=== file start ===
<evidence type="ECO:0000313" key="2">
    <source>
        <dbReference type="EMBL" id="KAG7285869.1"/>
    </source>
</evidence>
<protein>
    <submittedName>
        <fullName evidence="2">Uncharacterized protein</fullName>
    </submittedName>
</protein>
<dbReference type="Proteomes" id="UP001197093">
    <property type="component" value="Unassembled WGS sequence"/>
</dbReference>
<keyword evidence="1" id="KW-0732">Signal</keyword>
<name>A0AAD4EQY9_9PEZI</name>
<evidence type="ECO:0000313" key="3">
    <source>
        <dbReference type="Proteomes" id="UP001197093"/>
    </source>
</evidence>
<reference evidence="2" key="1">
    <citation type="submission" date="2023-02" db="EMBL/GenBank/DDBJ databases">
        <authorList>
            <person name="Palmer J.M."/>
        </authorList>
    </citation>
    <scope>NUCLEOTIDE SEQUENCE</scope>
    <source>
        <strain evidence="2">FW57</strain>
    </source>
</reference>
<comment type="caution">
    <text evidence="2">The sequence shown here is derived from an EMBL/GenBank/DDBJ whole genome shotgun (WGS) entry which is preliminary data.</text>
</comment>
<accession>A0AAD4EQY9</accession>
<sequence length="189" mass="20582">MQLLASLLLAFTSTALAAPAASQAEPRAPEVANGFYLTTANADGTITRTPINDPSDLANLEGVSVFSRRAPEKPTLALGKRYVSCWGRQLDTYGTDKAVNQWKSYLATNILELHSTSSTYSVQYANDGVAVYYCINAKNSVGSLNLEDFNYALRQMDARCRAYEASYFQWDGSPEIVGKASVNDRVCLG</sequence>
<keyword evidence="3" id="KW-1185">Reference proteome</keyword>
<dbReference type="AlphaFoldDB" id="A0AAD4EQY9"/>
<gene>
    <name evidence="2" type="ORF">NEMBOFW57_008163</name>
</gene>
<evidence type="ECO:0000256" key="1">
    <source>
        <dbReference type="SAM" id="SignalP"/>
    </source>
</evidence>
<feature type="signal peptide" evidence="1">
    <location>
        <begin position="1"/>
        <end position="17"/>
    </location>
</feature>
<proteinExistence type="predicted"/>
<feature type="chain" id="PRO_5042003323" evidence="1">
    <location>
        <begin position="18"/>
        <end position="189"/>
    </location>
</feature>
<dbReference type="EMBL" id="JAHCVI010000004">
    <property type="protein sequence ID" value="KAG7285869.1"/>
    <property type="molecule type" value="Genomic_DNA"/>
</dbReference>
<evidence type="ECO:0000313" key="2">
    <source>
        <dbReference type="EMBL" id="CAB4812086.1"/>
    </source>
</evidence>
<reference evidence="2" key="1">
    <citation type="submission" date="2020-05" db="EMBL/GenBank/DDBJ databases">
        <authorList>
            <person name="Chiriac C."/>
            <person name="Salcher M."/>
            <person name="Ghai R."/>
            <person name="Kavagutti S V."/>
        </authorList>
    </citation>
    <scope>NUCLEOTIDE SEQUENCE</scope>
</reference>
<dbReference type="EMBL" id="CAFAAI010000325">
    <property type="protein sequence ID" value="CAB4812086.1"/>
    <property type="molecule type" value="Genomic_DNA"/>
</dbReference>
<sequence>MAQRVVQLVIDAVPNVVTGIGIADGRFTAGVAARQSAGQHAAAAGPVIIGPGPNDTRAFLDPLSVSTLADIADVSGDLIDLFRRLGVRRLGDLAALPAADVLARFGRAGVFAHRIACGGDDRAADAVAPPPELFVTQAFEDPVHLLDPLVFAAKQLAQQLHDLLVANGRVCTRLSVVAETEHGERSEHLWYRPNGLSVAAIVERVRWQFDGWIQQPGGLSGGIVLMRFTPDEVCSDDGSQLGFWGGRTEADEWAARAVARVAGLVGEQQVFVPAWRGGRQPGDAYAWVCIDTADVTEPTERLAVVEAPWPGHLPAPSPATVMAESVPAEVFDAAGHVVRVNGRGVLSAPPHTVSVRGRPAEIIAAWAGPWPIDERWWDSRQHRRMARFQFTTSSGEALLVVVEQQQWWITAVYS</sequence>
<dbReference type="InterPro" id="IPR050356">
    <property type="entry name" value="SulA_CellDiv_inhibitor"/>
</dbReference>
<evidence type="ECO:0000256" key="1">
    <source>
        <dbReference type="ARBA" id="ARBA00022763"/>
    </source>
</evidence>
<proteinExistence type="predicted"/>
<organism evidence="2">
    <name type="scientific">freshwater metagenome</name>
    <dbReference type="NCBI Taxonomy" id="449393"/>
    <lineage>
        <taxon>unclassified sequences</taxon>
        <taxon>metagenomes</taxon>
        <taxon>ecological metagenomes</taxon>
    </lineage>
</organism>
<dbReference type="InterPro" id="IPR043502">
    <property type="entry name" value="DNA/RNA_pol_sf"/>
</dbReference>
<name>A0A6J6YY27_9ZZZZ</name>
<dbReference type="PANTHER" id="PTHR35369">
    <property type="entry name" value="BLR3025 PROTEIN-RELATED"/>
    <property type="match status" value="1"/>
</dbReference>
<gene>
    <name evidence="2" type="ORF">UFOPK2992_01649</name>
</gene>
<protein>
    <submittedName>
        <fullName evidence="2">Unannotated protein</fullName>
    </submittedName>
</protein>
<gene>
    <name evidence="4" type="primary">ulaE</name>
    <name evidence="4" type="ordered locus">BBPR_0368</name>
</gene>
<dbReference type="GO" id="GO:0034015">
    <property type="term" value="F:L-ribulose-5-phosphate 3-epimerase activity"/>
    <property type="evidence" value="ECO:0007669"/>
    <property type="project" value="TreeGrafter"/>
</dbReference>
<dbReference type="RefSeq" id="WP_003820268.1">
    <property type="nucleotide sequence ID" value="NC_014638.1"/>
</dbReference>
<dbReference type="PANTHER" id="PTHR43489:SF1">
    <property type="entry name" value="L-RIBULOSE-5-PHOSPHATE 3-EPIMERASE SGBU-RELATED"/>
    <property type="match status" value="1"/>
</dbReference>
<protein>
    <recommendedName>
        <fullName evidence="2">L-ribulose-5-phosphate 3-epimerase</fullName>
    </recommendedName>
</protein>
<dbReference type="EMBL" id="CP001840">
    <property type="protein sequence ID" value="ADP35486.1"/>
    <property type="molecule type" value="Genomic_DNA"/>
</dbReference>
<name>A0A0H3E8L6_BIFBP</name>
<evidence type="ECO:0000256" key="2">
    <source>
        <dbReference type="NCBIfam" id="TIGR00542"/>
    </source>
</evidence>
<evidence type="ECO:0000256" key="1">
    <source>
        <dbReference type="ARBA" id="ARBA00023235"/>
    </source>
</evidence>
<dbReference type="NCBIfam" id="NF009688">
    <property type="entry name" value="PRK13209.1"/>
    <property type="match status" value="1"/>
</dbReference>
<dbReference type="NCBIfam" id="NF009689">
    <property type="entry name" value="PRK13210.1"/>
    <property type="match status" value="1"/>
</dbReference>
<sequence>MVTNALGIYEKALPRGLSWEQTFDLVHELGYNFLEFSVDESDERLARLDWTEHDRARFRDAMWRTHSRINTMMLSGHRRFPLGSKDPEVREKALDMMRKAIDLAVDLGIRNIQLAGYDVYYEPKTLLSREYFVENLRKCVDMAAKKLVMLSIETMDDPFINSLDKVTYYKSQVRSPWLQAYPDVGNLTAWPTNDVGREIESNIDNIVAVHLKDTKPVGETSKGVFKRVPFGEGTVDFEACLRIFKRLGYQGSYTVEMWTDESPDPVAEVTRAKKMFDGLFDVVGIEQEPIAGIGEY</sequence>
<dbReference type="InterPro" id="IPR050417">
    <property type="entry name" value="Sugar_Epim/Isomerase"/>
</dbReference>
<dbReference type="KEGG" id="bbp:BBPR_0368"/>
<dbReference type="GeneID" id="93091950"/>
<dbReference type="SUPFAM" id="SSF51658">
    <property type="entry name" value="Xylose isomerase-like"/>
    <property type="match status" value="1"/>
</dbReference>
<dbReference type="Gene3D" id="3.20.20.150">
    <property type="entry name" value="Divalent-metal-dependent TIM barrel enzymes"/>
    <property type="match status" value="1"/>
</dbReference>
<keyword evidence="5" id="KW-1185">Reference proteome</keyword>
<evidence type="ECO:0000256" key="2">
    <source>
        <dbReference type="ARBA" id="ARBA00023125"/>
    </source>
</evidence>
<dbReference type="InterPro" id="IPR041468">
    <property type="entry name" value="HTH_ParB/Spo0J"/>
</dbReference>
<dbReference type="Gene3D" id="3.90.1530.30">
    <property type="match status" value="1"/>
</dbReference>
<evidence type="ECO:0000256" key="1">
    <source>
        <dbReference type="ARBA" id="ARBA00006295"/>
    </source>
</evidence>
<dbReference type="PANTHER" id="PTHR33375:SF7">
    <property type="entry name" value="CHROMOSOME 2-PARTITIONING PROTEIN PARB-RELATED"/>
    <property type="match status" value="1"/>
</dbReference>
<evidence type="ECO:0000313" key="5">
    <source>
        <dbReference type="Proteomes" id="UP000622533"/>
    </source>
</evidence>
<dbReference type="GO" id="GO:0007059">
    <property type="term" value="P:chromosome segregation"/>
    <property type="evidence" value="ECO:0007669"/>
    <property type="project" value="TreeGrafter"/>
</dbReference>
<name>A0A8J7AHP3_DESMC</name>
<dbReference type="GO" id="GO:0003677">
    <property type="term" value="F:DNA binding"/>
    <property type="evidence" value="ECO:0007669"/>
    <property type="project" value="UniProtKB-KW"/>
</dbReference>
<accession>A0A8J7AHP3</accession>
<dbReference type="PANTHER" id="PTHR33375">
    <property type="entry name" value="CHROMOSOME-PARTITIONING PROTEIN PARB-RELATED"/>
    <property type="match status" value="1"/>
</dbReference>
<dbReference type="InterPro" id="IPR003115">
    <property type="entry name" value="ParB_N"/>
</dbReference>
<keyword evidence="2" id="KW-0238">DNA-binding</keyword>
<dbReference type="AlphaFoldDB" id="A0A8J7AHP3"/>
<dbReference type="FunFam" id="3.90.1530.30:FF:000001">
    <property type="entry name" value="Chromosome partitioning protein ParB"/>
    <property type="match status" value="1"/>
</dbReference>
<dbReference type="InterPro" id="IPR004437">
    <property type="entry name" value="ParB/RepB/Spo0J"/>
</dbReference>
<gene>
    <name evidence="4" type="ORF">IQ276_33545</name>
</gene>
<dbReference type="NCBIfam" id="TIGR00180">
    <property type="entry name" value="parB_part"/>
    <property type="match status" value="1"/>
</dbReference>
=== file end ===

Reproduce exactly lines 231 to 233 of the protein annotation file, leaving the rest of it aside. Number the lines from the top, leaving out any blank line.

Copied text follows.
<gene>
    <name evidence="4" type="ORF">IQ276_33545</name>
</gene>